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Thursday, July 26, 2012

Spa's Italian Soul Full of Green Heart, Amore

Jasmine covers entire pillars and fences in Castrocaro Terme. It grows in wild clumps on the town’s riverbanks and in the spa’s park.
The jasmine perfumes the air, day and night, nearly everywhere in the small Italian town.
The scent blends with the mountain air of the Apennines and oxygen from ancient pine trees. A medieval castle emerges through those trees.
However, it is not the castle, (1000 years old ), that links the town to a remote past. It is the mineral water that flows from the mountains to the valley in Castrocaro.
A long time ago, the Romans (rulers of the region from about 500 BC to 500 AD ) bathed in that water, and they called the place Salsubium. Even before that, the Etruscans dipped themselves in the suflur-salt-bromine-iodine water. 
Finally in 1936, Benito Mussolini, then dictator of Italy, fostered the building of a modern spa complex, which was inaugurated two years later. ( Mussolini, whose hometown is 13 kilometers from Castrocaro, spurred multiple construction projects in his region.)

Today a warm mist with a slight smell of sulfur fills the room with the mineral water pool at the Centro Benessere ( Wellness Center.)

The bathers emerge from the warm water, then wrap themselves in warm, white sheets. Some of them lie in their sheets on wooden lawn chairs in an adjoining terrace, where a slab of sun fills the space between buildings (photo right).

Elsewhere, patrons expose themselves more fully to the summer sun, lying on rows of lounge chairs on the rooftop, a fifth floor solarium.

Nearly all the women, whether they are young or old, thin or fat, wear bikinis. A few are covered in Castrocaro’s mineral-infused bluish-gray mud.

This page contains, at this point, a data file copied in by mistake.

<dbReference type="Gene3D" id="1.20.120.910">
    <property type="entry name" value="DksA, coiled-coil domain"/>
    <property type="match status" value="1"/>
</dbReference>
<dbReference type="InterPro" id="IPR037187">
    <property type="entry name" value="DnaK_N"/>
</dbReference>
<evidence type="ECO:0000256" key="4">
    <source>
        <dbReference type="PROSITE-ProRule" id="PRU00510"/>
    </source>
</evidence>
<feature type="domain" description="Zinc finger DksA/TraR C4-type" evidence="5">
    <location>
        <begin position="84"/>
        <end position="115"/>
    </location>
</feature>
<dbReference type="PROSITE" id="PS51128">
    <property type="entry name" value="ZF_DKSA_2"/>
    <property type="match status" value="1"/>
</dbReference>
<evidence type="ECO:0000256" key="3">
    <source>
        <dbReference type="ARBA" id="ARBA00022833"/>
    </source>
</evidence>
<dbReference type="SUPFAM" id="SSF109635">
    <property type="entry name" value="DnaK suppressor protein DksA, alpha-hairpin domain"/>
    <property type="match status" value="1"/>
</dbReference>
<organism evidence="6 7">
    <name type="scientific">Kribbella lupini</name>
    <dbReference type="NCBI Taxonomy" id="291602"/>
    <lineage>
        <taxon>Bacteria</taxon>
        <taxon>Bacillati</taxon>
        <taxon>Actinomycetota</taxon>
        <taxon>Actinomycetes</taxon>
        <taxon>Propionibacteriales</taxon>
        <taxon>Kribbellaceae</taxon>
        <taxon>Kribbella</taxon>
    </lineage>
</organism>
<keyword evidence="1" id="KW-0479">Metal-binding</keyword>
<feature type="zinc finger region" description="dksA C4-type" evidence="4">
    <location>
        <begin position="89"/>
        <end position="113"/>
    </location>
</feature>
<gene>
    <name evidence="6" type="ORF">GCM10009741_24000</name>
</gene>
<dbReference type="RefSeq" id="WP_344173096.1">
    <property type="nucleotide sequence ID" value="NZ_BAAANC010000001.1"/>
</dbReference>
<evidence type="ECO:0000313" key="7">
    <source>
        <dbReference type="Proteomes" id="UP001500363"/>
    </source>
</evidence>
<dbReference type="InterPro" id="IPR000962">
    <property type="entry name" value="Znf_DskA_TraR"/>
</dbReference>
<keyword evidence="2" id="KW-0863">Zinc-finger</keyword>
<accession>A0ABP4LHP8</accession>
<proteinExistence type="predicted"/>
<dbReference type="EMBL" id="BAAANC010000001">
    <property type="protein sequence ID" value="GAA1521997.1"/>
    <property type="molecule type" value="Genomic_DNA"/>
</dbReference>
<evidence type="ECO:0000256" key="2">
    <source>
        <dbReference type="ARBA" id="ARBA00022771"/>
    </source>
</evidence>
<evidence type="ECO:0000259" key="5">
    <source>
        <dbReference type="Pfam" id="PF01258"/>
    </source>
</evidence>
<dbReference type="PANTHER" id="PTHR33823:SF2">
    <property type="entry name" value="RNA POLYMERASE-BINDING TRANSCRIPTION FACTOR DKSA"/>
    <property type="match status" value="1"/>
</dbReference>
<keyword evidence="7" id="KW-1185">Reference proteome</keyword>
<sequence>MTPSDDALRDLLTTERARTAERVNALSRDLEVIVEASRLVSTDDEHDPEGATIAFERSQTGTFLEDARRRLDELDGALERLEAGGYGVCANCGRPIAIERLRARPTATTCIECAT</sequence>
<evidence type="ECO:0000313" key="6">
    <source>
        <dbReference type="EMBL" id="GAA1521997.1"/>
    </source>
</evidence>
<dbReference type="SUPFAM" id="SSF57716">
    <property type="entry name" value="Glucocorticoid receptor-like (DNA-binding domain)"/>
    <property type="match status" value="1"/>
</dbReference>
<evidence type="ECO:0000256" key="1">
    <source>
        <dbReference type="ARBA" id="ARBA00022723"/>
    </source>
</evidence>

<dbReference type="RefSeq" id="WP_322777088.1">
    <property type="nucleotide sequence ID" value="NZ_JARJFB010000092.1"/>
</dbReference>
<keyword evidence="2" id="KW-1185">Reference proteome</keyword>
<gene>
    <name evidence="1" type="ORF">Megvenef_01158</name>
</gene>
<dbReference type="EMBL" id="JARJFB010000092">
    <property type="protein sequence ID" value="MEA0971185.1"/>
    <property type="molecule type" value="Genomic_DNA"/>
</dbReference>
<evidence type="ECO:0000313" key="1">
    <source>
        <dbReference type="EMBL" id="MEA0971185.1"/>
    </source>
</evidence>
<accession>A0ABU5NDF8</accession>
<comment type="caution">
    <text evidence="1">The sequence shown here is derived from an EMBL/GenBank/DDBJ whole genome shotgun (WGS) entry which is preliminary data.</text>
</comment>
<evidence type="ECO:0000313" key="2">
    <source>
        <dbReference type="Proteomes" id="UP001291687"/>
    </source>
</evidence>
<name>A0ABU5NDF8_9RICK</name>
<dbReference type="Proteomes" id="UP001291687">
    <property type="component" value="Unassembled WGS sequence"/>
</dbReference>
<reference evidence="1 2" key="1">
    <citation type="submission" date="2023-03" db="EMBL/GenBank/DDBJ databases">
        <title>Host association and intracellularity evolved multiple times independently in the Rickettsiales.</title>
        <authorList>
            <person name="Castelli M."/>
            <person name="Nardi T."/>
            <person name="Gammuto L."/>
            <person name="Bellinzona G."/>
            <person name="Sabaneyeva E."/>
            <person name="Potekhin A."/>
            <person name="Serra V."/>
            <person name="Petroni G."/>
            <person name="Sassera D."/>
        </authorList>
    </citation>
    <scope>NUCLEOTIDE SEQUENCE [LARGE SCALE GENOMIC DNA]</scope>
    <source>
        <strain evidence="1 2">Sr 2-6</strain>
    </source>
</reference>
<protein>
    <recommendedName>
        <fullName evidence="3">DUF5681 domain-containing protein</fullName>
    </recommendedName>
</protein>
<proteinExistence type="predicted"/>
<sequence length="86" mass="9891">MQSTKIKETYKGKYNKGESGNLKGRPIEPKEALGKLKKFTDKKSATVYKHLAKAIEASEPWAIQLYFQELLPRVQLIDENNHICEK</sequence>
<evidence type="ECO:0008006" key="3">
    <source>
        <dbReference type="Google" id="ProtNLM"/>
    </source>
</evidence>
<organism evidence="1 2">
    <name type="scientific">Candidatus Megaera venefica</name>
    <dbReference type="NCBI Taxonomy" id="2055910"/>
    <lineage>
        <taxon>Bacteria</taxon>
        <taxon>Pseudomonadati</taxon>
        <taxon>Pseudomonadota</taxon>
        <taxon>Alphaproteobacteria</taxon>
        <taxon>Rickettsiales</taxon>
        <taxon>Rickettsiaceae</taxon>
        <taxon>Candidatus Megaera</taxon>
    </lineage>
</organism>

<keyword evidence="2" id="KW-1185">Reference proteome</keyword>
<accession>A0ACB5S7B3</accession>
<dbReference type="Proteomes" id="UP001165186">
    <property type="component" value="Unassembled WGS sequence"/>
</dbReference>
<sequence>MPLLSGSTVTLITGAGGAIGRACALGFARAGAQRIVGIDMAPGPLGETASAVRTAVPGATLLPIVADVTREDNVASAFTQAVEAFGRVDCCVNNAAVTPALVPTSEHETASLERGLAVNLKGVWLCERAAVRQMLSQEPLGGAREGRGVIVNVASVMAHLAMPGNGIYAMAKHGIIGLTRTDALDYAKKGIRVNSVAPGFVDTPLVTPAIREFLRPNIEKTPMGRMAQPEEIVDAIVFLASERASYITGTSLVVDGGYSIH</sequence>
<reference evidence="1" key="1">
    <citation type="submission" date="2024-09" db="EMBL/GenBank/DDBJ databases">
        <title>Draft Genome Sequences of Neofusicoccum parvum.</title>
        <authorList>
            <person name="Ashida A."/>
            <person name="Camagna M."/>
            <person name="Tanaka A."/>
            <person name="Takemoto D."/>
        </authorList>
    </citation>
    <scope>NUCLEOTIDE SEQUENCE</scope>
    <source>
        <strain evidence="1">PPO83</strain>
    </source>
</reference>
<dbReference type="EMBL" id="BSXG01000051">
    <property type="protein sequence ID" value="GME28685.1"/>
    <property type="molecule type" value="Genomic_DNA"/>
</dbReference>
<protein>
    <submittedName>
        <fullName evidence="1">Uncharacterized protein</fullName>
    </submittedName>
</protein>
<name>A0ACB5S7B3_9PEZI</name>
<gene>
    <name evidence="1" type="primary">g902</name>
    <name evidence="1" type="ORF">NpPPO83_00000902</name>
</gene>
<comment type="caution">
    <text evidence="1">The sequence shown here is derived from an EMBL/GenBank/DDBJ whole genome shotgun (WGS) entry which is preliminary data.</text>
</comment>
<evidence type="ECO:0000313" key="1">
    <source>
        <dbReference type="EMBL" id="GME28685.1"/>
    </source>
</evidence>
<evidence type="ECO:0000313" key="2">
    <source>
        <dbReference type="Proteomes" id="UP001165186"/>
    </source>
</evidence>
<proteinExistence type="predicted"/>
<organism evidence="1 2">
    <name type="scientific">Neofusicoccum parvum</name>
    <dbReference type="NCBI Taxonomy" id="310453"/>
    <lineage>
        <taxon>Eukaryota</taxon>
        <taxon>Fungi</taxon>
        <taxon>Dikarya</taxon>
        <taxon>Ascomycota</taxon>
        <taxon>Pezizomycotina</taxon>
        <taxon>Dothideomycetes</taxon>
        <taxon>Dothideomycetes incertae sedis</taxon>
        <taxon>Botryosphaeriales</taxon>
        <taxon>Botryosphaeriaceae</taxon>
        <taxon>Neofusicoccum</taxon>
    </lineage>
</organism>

The patrons are usually laughing or smiling, and so are Salvina, Elza, and the other attendants. It seems to be a normal state of being for many Italians.

I land in that dolce vita before attending the “Blogville” project hosted by the Emilia Romagna Tourism Board. (
Love chakra with Italian heart
I rarely plan a trip, but this time I did because I was heading for a developed country in peak tourist season. After jotting down names of towns on an internet map of the region, I looked up their populations. I chose Castrocaro just because of its small population, 6000.

This small town, popular with Italians, very rarely sees foreign visitors, according to hotel and spa workers.

Last year the town hosted more than 40,000 visitors to its facilities, according to Silvano Verlicchi, the administrator of the privately-held complex that includes the spa, convention halls, medical clinic, and rehabilitation center that uses thermal water to treat illnesses, such as arthritis, chronic bronchitis. The Grand Hotel, also part of that complex, is the only hotel in town with a 4 star rating, or, as Verlicchi points out, “4 Star S for superior.” 
Meanwhile, I am glad to be the town’s Foreigner, and that I can learn to speak in Italian mixed with Spanish and Portuguese.

I use that linguistic mixture when I meet the staff that runs the spa’s entertainment programs.

One staff member, Antonio, celebrates nature every day with other patrons in the spa’s eight hectares ( 20 acres) of park. Inside the “green heart of Romagna” (as the town labels itself ), he fuses an awakening of the senses with oriental healing exercises (photo above).
In his class, Sensazioni in Natura ( sensations in nature), he shows spa-goers how to breathe the jasmine-scented air deeply, the tai chi way. He focuses on chakra dell’amore, chakra of love. With his Italian heart, he tells people to look into each other’s eyes, hug, and say, “Ti voglio bene” (I wish you well.)

Amore al italiano is also part of Samantha’s daily nature walk. When we arrive at a romantic archway of trees, she arranges women and men in pairs; she asks us to hold hands (photo above.)
Warm mineral water pool at Centro Benessere
I am paired off with Roberto, a retired mechanic from Abruzzo. Slowly, we walk to the end of the green arch. Then he asks, “May I kiss you ?” Those are words I now understand in Italian. “Si,” I say, smiling back at Roberto as I point to my cheek.
I continue to enjoy amore, but it is obvious that other foreign visitors are not expected. Staffers at the tourist information booth downtown do not speak English. Posters advertising concerts and festivals are printed in Italian only. Only one of the town’s three banks will permit a visitor to trade dollars for euros.

For now, il cuore verde di Romagna, the green heart of Romagna, remains the domain of Italians.
Story and photos by Carola Reuben, Earthy Reporter, copyright 2012


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